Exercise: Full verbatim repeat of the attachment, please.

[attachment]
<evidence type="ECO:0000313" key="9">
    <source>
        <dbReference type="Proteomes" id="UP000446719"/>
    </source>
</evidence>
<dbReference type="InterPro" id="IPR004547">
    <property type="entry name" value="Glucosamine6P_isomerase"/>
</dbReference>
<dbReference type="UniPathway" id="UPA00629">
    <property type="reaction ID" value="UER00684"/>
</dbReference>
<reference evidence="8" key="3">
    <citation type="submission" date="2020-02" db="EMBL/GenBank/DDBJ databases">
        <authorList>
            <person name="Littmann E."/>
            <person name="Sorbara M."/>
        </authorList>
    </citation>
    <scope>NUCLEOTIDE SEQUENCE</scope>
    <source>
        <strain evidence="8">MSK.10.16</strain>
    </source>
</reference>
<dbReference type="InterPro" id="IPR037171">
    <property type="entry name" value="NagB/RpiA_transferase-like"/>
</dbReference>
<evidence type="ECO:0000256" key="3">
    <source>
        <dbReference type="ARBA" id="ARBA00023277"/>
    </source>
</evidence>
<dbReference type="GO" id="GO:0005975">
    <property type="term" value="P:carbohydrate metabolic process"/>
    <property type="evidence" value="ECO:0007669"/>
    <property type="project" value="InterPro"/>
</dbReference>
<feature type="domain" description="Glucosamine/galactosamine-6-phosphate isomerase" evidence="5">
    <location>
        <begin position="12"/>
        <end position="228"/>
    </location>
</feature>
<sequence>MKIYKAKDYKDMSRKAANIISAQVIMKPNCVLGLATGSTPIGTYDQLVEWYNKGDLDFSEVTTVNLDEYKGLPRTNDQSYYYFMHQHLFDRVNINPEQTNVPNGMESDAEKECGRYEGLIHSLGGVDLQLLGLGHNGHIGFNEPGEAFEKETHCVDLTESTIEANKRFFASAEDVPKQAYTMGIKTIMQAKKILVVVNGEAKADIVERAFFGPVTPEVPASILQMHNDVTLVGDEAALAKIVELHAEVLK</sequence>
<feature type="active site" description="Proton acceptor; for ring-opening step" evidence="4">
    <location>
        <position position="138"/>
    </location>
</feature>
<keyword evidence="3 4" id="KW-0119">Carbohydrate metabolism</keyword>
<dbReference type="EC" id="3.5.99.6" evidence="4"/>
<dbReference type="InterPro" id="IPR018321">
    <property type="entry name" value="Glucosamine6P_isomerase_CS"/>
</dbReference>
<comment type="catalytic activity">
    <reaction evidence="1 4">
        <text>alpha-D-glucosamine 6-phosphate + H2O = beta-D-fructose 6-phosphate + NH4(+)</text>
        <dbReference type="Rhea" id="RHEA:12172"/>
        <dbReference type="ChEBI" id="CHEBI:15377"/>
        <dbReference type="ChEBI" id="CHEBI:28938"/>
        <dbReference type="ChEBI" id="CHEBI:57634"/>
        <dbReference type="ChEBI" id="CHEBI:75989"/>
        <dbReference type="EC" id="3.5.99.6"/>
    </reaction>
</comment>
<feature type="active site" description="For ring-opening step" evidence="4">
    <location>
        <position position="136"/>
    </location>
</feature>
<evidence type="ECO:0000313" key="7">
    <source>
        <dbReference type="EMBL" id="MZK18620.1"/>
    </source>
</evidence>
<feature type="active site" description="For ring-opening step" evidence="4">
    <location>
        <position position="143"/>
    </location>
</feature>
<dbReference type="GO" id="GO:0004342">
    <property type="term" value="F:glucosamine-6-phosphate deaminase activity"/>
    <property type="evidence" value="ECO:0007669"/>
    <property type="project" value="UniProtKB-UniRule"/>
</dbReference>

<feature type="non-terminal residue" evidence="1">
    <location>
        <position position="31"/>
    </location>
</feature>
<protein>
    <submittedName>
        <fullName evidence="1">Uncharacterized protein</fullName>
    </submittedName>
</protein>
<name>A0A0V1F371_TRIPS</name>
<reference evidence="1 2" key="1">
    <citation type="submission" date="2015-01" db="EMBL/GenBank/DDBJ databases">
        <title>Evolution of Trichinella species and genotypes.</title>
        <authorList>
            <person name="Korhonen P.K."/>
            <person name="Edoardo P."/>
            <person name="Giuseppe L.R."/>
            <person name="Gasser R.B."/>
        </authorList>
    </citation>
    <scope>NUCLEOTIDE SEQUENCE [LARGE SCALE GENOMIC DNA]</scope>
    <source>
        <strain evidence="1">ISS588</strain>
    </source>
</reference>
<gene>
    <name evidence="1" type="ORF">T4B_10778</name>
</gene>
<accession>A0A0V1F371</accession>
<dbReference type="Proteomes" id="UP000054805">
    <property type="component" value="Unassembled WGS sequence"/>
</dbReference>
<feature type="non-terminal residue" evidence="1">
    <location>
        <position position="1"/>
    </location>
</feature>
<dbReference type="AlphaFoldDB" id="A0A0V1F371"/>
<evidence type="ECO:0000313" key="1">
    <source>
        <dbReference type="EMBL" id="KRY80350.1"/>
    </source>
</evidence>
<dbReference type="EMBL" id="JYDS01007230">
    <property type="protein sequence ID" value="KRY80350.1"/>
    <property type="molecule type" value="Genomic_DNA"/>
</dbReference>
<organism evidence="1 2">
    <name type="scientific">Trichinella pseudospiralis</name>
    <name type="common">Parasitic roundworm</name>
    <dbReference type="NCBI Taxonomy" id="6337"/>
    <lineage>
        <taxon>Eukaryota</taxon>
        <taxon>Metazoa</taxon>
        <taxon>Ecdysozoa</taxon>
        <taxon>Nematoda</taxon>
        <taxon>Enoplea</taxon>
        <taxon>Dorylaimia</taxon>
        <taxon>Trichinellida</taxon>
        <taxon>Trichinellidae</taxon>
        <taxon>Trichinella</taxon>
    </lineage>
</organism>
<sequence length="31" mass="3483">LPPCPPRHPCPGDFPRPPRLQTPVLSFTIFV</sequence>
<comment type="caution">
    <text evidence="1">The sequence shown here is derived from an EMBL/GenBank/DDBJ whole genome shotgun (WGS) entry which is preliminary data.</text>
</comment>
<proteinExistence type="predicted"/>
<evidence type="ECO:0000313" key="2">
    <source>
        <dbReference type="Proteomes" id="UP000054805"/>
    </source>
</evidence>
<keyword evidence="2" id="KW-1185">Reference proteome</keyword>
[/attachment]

<evidence type="ECO:0000313" key="9">
    <source>
        <dbReference type="Proteomes" id="UP000446719"/>
    </source>
</evidence>
<dbReference type="InterPro" id="IPR004547">
    <property type="entry name" value="Glucosamine6P_isomerase"/>
</dbReference>
<dbReference type="UniPathway" id="UPA00629">
    <property type="reaction ID" value="UER00684"/>
</dbReference>
<reference evidence="8" key="3">
    <citation type="submission" date="2020-02" db="EMBL/GenBank/DDBJ databases">
        <authorList>
            <person name="Littmann E."/>
            <person name="Sorbara M."/>
        </authorList>
    </citation>
    <scope>NUCLEOTIDE SEQUENCE</scope>
    <source>
        <strain evidence="8">MSK.10.16</strain>
    </source>
</reference>
<dbReference type="InterPro" id="IPR037171">
    <property type="entry name" value="NagB/RpiA_transferase-like"/>
</dbReference>
<evidence type="ECO:0000256" key="3">
    <source>
        <dbReference type="ARBA" id="ARBA00023277"/>
    </source>
</evidence>
<dbReference type="GO" id="GO:0005975">
    <property type="term" value="P:carbohydrate metabolic process"/>
    <property type="evidence" value="ECO:0007669"/>
    <property type="project" value="InterPro"/>
</dbReference>
<feature type="domain" description="Glucosamine/galactosamine-6-phosphate isomerase" evidence="5">
    <location>
        <begin position="12"/>
        <end position="228"/>
    </location>
</feature>
<sequence>MKIYKAKDYKDMSRKAANIISAQVIMKPNCVLGLATGSTPIGTYDQLVEWYNKGDLDFSEVTTVNLDEYKGLPRTNDQSYYYFMHQHLFDRVNINPEQTNVPNGMESDAEKECGRYEGLIHSLGGVDLQLLGLGHNGHIGFNEPGEAFEKETHCVDLTESTIEANKRFFASAEDVPKQAYTMGIKTIMQAKKILVVVNGEAKADIVERAFFGPVTPEVPASILQMHNDVTLVGDEAALAKIVELHAEVLK</sequence>
<feature type="active site" description="Proton acceptor; for ring-opening step" evidence="4">
    <location>
        <position position="138"/>
    </location>
</feature>
<keyword evidence="3 4" id="KW-0119">Carbohydrate metabolism</keyword>
<dbReference type="EC" id="3.5.99.6" evidence="4"/>
<dbReference type="InterPro" id="IPR018321">
    <property type="entry name" value="Glucosamine6P_isomerase_CS"/>
</dbReference>
<comment type="catalytic activity">
    <reaction evidence="1 4">
        <text>alpha-D-glucosamine 6-phosphate + H2O = beta-D-fructose 6-phosphate + NH4(+)</text>
        <dbReference type="Rhea" id="RHEA:12172"/>
        <dbReference type="ChEBI" id="CHEBI:15377"/>
        <dbReference type="ChEBI" id="CHEBI:28938"/>
        <dbReference type="ChEBI" id="CHEBI:57634"/>
        <dbReference type="ChEBI" id="CHEBI:75989"/>
        <dbReference type="EC" id="3.5.99.6"/>
    </reaction>
</comment>
<feature type="active site" description="For ring-opening step" evidence="4">
    <location>
        <position position="136"/>
    </location>
</feature>
<evidence type="ECO:0000313" key="7">
    <source>
        <dbReference type="EMBL" id="MZK18620.1"/>
    </source>
</evidence>
<feature type="active site" description="For ring-opening step" evidence="4">
    <location>
        <position position="143"/>
    </location>
</feature>
<dbReference type="GO" id="GO:0004342">
    <property type="term" value="F:glucosamine-6-phosphate deaminase activity"/>
    <property type="evidence" value="ECO:0007669"/>
    <property type="project" value="UniProtKB-UniRule"/>
</dbReference>

<feature type="non-terminal residue" evidence="1">
    <location>
        <position position="31"/>
    </location>
</feature>
<protein>
    <submittedName>
        <fullName evidence="1">Uncharacterized protein</fullName>
    </submittedName>
</protein>
<name>A0A0V1F371_TRIPS</name>
<reference evidence="1 2" key="1">
    <citation type="submission" date="2015-01" db="EMBL/GenBank/DDBJ databases">
        <title>Evolution of Trichinella species and genotypes.</title>
        <authorList>
            <person name="Korhonen P.K."/>
            <person name="Edoardo P."/>
            <person name="Giuseppe L.R."/>
            <person name="Gasser R.B."/>
        </authorList>
    </citation>
    <scope>NUCLEOTIDE SEQUENCE [LARGE SCALE GENOMIC DNA]</scope>
    <source>
        <strain evidence="1">ISS588</strain>
    </source>
</reference>
<gene>
    <name evidence="1" type="ORF">T4B_10778</name>
</gene>
<accession>A0A0V1F371</accession>
<dbReference type="Proteomes" id="UP000054805">
    <property type="component" value="Unassembled WGS sequence"/>
</dbReference>
<feature type="non-terminal residue" evidence="1">
    <location>
        <position position="1"/>
    </location>
</feature>
<dbReference type="AlphaFoldDB" id="A0A0V1F371"/>
<evidence type="ECO:0000313" key="1">
    <source>
        <dbReference type="EMBL" id="KRY80350.1"/>
    </source>
</evidence>
<dbReference type="EMBL" id="JYDS01007230">
    <property type="protein sequence ID" value="KRY80350.1"/>
    <property type="molecule type" value="Genomic_DNA"/>
</dbReference>
<organism evidence="1 2">
    <name type="scientific">Trichinella pseudospiralis</name>
    <name type="common">Parasitic roundworm</name>
    <dbReference type="NCBI Taxonomy" id="6337"/>
    <lineage>
        <taxon>Eukaryota</taxon>
        <taxon>Metazoa</taxon>
        <taxon>Ecdysozoa</taxon>
        <taxon>Nematoda</taxon>
        <taxon>Enoplea</taxon>
        <taxon>Dorylaimia</taxon>
        <taxon>Trichinellida</taxon>
        <taxon>Trichinellidae</taxon>
        <taxon>Trichinella</taxon>
    </lineage>
</organism>
<sequence length="31" mass="3483">LPPCPPRHPCPGDFPRPPRLQTPVLSFTIFV</sequence>
<comment type="caution">
    <text evidence="1">The sequence shown here is derived from an EMBL/GenBank/DDBJ whole genome shotgun (WGS) entry which is preliminary data.</text>
</comment>
<proteinExistence type="predicted"/>
<evidence type="ECO:0000313" key="2">
    <source>
        <dbReference type="Proteomes" id="UP000054805"/>
    </source>
</evidence>
<keyword evidence="2" id="KW-1185">Reference proteome</keyword>